• Avalon says:

      God I hope it doesn’t leave. While we have had some disappointing series, there have been plenty of amazing series. Even a few that were somewhat underwhelming were still unique in some way (not counting Guilty Crown). I admit I have not been paying quite as much attention to the time slot the last couple seasons as I used to (I didn’t even know Robotics was on Noitamina…), but after Tatami Galaxy I will never forget about it.

      • MCAL says:

        Guilty Crown was unique… It was uniquely bad.

        • Spike says:

          Building on what I said only a few noitanima series had Average Sales above 10k per volume (that is considered commercial ‘success’)

          12,878 Mononoke (2007)
          10,046 Toshokan Sensou (2008)

          Most are averaging between 1k and 4k per volume, which is considered fairly weak considering the budgets on some of them.

          There were several glaring failures with an average under 1000 which is a disaster in the commitees that produce things’ eyes. (Fractale is the most glaring one)

        • Scruffy says:

          Although people like to moan about Guilty Crown, it was actually a commercial success. Ano Hana also sold really well

    • Nayrael says:

      Does noitaminA even care about sales? From what I understand, they care about viewership while animation studio’s depend on DVD and BD sales.

      • Spike says:

        That’s the problem. Even if they don’t care about the sales, the committees do. And without the committees there is no show. In Japanese Animation ratings are nowhere near as important as merchandising which is pretty different from normal TV shows.

  3. DmonHiro says:

    Here’s what I know:
    - Robotics;Notes is doing pretty poor, especially compared with Steins;Gate. And by pretty poor, I mean about 2000 sales, max.
    - Psycho Pass is doing pretty good. Volumes one reached 9000 sales. That’s quite good.
    - Guilty Gear did good well, with about 8000 volumes sold. Not a failure in any way.

    -Sarai-ya Goyou, Yojou-han and Shiki had the worst sales for Noitamina ever.

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  • AidanAK47
    (Thursday, Aug 21. 2014 02:43 PM)
    @Bam, did you honestly compare anime production to slavery? Slavery was an ethical issue. Shitty entertament is not an ethical issue. As Raggers said, you can whine and bitch all you want but unless you plan to brainwash the entire consumer base ain’t nothing gonna change.
  • Raggers
    (Thursday, Aug 21. 2014 02:14 PM)
    The main problem here isn’t the producers but the consumers of anime. The money is with the fanservice and shitty shounen, and anime is expensive to produce. Far better that we get a few great shows each season, paid for by the rubbish ones, than we get middling mediocrity everywhere.
  • Bam
    (Thursday, Aug 21. 2014 01:56 PM)
    You can justify your call to indifference, after all it’s much easier than doing anything.
  • Bam
    (Thursday, Aug 21. 2014 01:56 PM)
    That’s fine, let them have their pandering shows and whatnot, just don’t squander the ones that have potential. I’m sure there are a lot of people that told the blacks that “whining is futile” and just accept slavery as a way of life. And they were right untill someone did something about it. Animation as a medium was deemed as for kids only, again till a few did something about it.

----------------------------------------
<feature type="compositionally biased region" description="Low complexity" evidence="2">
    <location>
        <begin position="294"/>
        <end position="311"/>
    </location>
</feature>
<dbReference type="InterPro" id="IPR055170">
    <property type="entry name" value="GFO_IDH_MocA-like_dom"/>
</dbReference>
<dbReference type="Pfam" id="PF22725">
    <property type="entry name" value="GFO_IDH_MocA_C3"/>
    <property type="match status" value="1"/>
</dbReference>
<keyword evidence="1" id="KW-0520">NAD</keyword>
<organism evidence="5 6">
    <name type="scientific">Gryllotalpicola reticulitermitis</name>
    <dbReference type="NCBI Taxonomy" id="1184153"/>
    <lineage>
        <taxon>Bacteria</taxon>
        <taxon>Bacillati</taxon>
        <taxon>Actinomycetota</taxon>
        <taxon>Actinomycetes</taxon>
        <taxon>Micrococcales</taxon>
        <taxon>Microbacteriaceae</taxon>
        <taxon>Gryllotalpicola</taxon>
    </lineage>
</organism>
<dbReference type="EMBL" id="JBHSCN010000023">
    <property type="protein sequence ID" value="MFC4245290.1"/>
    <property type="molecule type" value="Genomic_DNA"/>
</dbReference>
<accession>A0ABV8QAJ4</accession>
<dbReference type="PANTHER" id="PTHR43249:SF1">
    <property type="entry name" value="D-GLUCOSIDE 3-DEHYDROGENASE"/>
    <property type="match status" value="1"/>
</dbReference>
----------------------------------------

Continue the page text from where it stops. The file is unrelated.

• AidanAK47
    (Thursday, Aug 21. 2014 01:52 PM)
    As for why they aim for teenagers most of the time it’s because it’s the time where it will hit the most demographics. Aim for kids and you knock out the adults. Aim for adult and you knock out the kids. Aim for teenagers and you get both as Kids look forward to being teens and Adults generally have a nostalgia for the golden days(So to speak)
  • AidanAK47
    (Thursday, Aug 21. 2014 01:47 PM)
    The greats are great because they are rare. Whining about a lack of quailty is a futility. Because these things arn’t made using creativity, they are made using money to get money.
    Besides, Pandering entertainment can still be entertaining in its own way
  • AidanAK47
    (Thursday, Aug 21. 2014 01:43 PM)
    @Bam, somehow I think you don’t get it. We arn’t almost near anything.
    Being a fan is always a matter of wading through the garbage to find gold. A film fan must put up with the michel bays, amercain pies and that one romantic comedy movie that they keep remaking to get the kubriks. Music fans need to put up with those songs that sound like 50 other songs to get the greats. Video game fans, the sequels and knock offs to get the Okami’s. It’s the same.
  • Bam
    (Thursday, Aug 21. 2014 01:14 PM)
    It is indeed human to rebel against what we cannot accept, but in this case specially, because it feels that we are almost there but somehow we keep getting further. We get the talents together and then they bomb. Most unfortunate.
  • AidanAK47
    (Thursday, Aug 21. 2014 01:11 PM)
    My advice is, stop being in denial. It’s all well and good that you believe that if the public demands intelual shows, they will get them. Thing is if they did we would not be getting a third season fo dog days. Face it man, we are lucky to get even a Mushishi.
  • Bam
    (Thursday, Aug 21. 2014 01:10 PM)
    Yeah but psgels’ taste is closer to ours so we should be able to hub here and share our love as well as disdain of shows freely here.